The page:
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Tuesday, October 18, 2011

Slowing Down

After dinner tonight I was in the kitchen doing the dishes, when Hugh came up behind me and grabbed onto my legs from behind, clearly trying to get my attention. So, I dried my hands and bent down to his level and we looked in each others' eyes. Pretty soon I was tickling him in his most ticklish spots (his neck and under his arms) and he was giggling away with his head thrown back. That was about when Marc announced from the living room that Ben was coming to join in the kitchen fun. I was laying down flat on my back on the kitchen floor with Hugh trying to tickle my tummy and Ben trying to squirm away from me tickling him in his most ticklish spots (just under his chin and his belly).

It was one of those moments of pure joy, when time seems to pause for just a moment and I was lucky enough to have the right frame of mind to pause long enough to capture it. Unfortunately I know I don't always do that, but I've decided to change that.

I'm guilty of getting distracted with other things. There are times when I look at the luxuries and technological advances we have at our fingertips, and I just wonder whether or not we're really better off. There are advantages, sure. But, I can't help but wonder what kind of damage the disadvantages could potentially cause us, as individuals, as families, and as a world-wide community.

A couple of weeks ago I read an article in USA Today about The Slow-Family Movement. It was my kind of article. My whole soul totally resonated with the ideas, the arguments, the whole philosophy of slowing down, spending time together as a family, simplifying schedules and eliminating extra distractions that come in all different forms.

Of course, if I'm being completely honest, if given the chance I would jump at the opportunity to live in the woods with the likes of Thoreau, just to experience life stripped down to it's barest essentials.

"I went to the woods because I wished to live deliberately, to front only the essential facts of life, and see if I could not learn what it had to teach, and not, when I came to die, discover that I had not lived. I did not wish to live what was not life, living is so dear; nor did I wish to practice resignation, unless it was quite necessary. I wanted to live deep and suck out all the marrow of life, to live so sturdily and Spartan-like as to put to rout all that was not life, to cut a broad swath and shave close, to drive life into a corner, and reduce it to its lowest terms, and, if it proved to be mean, why then to get the whole and genuine meanness of it, and publish its meanness to the world; or if it were sublime, to know it by experience, and be able to give a true account of it in my next excursion." - Henry David Thoreau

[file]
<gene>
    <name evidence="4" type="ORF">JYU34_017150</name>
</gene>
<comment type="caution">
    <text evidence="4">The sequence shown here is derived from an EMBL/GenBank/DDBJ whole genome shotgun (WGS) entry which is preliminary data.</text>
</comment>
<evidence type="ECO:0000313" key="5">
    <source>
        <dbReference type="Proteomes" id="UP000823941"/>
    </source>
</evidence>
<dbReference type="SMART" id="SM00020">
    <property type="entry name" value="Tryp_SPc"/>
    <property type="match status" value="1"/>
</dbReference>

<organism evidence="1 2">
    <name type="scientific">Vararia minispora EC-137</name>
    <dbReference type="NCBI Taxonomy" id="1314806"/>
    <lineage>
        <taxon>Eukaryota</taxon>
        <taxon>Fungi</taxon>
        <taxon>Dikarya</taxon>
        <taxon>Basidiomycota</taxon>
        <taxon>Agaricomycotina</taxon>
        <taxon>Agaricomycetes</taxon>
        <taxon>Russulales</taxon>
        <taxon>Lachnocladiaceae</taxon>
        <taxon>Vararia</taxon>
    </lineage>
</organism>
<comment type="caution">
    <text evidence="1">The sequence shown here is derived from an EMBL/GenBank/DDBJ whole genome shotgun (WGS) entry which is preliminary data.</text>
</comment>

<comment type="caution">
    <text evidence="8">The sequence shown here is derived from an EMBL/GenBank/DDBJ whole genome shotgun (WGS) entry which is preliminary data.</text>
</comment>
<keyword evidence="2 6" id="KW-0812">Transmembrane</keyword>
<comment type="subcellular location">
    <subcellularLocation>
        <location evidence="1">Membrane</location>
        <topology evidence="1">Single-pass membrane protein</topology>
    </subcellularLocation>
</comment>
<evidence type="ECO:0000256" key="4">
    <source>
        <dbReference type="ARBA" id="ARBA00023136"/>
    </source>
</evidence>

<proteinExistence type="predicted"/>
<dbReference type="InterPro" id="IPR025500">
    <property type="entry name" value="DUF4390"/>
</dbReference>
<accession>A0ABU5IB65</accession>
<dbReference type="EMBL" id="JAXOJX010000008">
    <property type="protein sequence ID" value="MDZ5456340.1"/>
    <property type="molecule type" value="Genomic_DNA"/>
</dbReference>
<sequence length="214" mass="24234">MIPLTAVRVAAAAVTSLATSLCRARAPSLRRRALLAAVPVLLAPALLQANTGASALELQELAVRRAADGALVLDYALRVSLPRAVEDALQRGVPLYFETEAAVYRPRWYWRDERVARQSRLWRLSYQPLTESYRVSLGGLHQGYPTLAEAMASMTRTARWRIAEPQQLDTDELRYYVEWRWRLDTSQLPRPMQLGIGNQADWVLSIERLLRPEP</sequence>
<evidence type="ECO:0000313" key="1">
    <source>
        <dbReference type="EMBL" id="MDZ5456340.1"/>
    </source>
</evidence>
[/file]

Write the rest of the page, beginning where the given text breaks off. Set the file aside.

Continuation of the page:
I know that kind of experience might not appeal to everyone, but reading that makes me itch with the desire to detach from modernity, only to then be able to better attach myself to what's really important in life.

It seems like there's a trend that has snow-balled through the last couple of decades of parents signing their child(ren) up for every possible activity - soccer, ballet, football, painting, piano, hip hop, violin, baseball, yada, yada, yada. Don't get me wrong, I'm a huge fan of being active and having an active lifestyle, as well as exploring new interests and developing talents. But, I cringe at the thought of my life, and especially the life of my child(ren), revolving around activities that take up every spare moment of the day.

I'm already taking mental notes of the personalities of my boys and trying to be aware of where they have natural strengths and interests. It's important to me to provide opportunities for them to develop and explore and dive into whatever activities that mean the most to them. It's avoiding the trap of getting them overly involved in more than is necessary. The unnecessary is what will replace what could and should be reserved for time spent as a family.

I suppose it might be as simple as making a conscious effort to have a well-balanced schedule that includes quality family time and quality personal time spent exploring and developing talents and interests. I think the key is being aware of what is most important for our family and making sure we work hard to keep those important things as the top priorities.

I think there's something to this message from Simon & Garfunkel: "Slow down, you move too fast. You've got to make the moment last."

I'm hoping so much to do just that. Slow down, enjoy every stage of my little family, and really make these moments last.


Mandi said...

Amen, Amen, and AMEN! It's funny because I've been thinking a lot of those same things lately!

Kaija said...

yes yes yes!!!